House training.

Got a new, young, furry love in your life? This is the place for you to ask all of your questions-big or small! Just remember that you are receiving advice from other dog owners and lovers... not professionals. If you have a major problem, always seek the advice of a vet or behaviorist! Most important is to remember to have fun with your new fur baby.


Barked: Thu Jan 26, '12 12:08pm PST 
I'm having a hard time house training my puppy. He is only 9 weeks old and I've had him since he was 6 weeks old. He gets really distracted, and everytime I take him for potty breaks he wants to play and look at all the kids instead of doing his business. He's decided he'd rather poop and pee inside! I take him out every hour and he does pee a lot of the time, but he doesn't almost poop outside. Is it just because of his age and will this get better? lol. This is my first dog!

He also still cries and howls every time I put him in his crate. I dont know how to get him to like it because he needs to go in there at night and when I go to class.

Edited by author Thu Jan 26, '12 12:09pm PST


Cuddle Bug
Barked: Thu Jan 26, '12 1:56pm PST 
Are you giving him treats when he does pee out side?

You need to reinforce the behavior that you like by saying "good potty" or whatever phrase you plan on using when he is popping or peeing outside and then give a treat. This way he will want to go potty when you tell him to outside because he will get a treat. Some people even use a special high value treat for potty training, like hot dog.

I also think that you need to take him outside more often when we started potty training we used the twenty minute rule, which is take the puppy out twenty minutes after everything they do like eating, drinking or playing and immediately after waking up from a nap.

You also need to stop the puppy from going in the house he will never learn not to go in the house if he is allowed to do it. So you need to either crate him after he doesn't go outside or you need to tether him to you so you are always aware of what he is doing, so you can see the signs that he needs to go out, for instance sniffing, whining, or making circles.

If you go with the crate method the way it works is that if the puppy does not go within 10 minuets of being outside, then you take them back in and put them in their crate wait 15 minutes and then immediately take them back out to go potty. When they do go you praise them and then the puppy gets free supervised play time.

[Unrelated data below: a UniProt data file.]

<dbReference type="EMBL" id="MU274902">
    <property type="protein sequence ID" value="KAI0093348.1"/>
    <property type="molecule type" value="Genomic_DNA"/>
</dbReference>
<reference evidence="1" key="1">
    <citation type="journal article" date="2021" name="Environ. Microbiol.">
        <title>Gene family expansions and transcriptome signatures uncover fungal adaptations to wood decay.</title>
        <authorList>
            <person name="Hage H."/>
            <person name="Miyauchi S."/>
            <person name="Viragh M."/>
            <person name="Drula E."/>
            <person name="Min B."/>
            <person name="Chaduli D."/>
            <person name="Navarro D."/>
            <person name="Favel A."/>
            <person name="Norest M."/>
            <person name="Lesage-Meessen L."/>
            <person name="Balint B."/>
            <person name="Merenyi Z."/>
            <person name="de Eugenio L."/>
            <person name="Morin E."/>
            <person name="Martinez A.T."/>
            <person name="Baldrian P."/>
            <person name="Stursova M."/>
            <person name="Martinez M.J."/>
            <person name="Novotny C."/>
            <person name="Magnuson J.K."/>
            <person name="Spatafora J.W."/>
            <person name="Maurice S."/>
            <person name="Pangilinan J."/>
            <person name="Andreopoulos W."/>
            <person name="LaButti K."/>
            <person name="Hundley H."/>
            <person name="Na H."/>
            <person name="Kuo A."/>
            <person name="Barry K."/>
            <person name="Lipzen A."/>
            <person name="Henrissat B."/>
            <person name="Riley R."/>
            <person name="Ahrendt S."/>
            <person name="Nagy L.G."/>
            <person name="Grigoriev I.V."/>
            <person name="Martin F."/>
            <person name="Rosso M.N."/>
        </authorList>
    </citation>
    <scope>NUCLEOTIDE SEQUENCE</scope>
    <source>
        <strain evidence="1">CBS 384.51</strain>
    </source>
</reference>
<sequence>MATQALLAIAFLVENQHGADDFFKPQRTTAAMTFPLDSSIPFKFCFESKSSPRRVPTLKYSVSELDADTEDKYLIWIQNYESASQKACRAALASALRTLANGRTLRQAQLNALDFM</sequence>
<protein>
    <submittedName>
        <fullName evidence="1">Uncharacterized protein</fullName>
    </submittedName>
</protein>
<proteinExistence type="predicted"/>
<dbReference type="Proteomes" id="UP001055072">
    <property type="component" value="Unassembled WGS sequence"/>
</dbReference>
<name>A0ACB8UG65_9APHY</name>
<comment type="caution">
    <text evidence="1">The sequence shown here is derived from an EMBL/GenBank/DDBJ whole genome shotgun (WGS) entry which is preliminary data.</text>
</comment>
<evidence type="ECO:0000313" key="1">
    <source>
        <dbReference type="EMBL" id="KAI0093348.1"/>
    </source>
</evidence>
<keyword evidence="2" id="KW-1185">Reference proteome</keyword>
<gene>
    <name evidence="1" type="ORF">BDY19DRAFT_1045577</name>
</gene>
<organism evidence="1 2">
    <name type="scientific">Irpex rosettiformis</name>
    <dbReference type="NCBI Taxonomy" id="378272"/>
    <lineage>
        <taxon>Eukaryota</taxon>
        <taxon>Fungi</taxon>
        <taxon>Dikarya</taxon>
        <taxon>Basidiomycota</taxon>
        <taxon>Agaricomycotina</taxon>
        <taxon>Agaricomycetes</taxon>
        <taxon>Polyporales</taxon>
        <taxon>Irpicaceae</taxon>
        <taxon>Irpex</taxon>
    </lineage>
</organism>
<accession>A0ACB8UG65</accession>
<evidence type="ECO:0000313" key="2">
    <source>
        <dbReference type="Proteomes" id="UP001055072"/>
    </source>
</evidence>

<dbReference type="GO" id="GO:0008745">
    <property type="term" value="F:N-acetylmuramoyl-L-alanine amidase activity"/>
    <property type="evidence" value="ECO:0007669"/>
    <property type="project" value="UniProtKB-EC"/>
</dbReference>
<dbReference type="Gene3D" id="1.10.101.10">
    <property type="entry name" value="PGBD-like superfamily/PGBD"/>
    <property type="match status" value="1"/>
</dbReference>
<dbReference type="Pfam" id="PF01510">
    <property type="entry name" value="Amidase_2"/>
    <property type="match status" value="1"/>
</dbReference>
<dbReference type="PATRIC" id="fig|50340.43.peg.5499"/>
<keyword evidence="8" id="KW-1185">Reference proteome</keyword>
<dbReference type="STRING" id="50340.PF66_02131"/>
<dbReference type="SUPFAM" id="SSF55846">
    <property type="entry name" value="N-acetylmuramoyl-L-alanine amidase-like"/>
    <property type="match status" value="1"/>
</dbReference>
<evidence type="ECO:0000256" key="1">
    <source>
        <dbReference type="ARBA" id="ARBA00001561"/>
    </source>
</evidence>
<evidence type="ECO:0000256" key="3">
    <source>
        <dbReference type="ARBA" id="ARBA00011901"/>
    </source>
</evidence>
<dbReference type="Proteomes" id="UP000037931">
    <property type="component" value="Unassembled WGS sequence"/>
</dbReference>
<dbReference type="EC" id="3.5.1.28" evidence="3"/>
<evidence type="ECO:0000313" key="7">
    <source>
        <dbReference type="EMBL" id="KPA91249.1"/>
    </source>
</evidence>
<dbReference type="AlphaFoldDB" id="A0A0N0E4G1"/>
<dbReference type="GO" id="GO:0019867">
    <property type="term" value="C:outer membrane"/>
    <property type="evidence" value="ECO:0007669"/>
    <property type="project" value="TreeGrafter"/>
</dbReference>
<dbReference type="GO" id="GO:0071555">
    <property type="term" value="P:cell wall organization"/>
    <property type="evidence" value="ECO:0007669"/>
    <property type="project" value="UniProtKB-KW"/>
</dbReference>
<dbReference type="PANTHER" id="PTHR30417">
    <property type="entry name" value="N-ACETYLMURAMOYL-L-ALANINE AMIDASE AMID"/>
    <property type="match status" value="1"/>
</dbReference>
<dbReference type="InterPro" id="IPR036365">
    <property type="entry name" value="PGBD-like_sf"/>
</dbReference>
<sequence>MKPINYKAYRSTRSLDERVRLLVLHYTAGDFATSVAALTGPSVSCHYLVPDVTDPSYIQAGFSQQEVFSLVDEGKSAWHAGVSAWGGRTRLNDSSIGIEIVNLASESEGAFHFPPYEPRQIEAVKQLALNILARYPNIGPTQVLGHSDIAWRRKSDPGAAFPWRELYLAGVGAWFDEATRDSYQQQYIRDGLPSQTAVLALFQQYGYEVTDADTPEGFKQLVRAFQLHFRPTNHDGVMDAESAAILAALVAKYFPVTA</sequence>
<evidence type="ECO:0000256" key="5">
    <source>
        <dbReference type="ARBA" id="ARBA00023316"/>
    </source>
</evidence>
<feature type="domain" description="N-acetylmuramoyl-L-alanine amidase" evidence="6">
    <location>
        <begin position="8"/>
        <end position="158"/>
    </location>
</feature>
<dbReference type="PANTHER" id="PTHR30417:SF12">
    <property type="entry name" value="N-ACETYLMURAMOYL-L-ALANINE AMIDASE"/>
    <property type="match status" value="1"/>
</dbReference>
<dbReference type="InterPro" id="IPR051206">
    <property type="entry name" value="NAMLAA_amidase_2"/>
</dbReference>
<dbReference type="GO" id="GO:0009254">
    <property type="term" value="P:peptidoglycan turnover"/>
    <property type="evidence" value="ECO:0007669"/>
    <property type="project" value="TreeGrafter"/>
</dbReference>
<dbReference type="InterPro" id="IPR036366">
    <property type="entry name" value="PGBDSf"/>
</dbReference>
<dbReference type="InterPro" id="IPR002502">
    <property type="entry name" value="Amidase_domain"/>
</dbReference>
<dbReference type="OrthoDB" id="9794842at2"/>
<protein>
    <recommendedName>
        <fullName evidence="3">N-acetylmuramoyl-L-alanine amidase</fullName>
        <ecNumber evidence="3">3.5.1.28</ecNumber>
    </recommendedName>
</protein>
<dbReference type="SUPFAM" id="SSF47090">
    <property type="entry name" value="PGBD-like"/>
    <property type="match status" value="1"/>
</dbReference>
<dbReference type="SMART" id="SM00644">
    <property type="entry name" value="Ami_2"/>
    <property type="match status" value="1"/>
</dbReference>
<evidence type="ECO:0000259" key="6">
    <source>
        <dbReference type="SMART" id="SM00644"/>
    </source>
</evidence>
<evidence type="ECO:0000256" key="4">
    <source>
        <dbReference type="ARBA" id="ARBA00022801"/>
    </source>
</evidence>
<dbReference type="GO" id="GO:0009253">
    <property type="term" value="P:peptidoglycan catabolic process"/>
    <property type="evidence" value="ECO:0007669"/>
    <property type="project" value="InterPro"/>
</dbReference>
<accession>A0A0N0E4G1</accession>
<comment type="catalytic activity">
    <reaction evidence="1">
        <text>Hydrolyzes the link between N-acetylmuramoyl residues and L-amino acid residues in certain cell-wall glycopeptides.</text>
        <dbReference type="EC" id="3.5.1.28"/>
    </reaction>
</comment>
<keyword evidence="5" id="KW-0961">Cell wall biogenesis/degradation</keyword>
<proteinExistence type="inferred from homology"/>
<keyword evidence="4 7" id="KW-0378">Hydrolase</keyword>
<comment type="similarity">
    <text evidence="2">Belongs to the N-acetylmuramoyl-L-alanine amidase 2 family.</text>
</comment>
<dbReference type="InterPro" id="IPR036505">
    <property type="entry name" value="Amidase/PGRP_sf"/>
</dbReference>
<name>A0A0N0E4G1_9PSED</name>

As for liking the crate the most often used suggestions are to hide treats in it, to feed your puppy in it, or to throw treats in their so the puppy goes in and shut the door for increasing periods of time. My pup was not a fan of the crate at night for the first week but now she loves it and will go in on her own when she thinks we should go to bed, sometimes it just takes time. Best of Luck!

Member Since
Barked: Fri Jul 6, '12 10:25pm PST 
I've just got a 12 week old cross cocker lab. She was the last in a litter of 6 and struggling to get her settling in her crate. She howls at night and has usually pooped in it by around 5am when I end up getting up with her. How best to deal with this?


Bossy Aussie
Barked: Sat Jul 7, '12 7:09am PST 
Guest - it is important not to allow her to poop inside her crate, once she is comfortable with messing inside of it the whole crating method will no longer work as well. It sounds like she has not learned to, or she may not be capable, hold her bladder all night. I would set an alarm at first maybe every three hours in order to take her outside allow her to potty and then put her straight back into her crate. It is important not to play with her during these trips outside lest she start to think she can howl and whine for playtime and not just potty breaks.

Good luck with her, we are crate training and potty training Natalie right now too so don't think you're alone!

Pay attention to- me!
Barked: Mon Jul 9, '12 7:56am PST 
Manning, I had this problem too. We created a little fenced in area (with chicken wire) for Ranger to use. But we too found he wanted to just goof around and play "catch me if you can" when we tried to bring him inside. Now, I leash him and guide him around the cage and tell him to 'hurry up'. With more restraint, he learned to do his business first, before play time.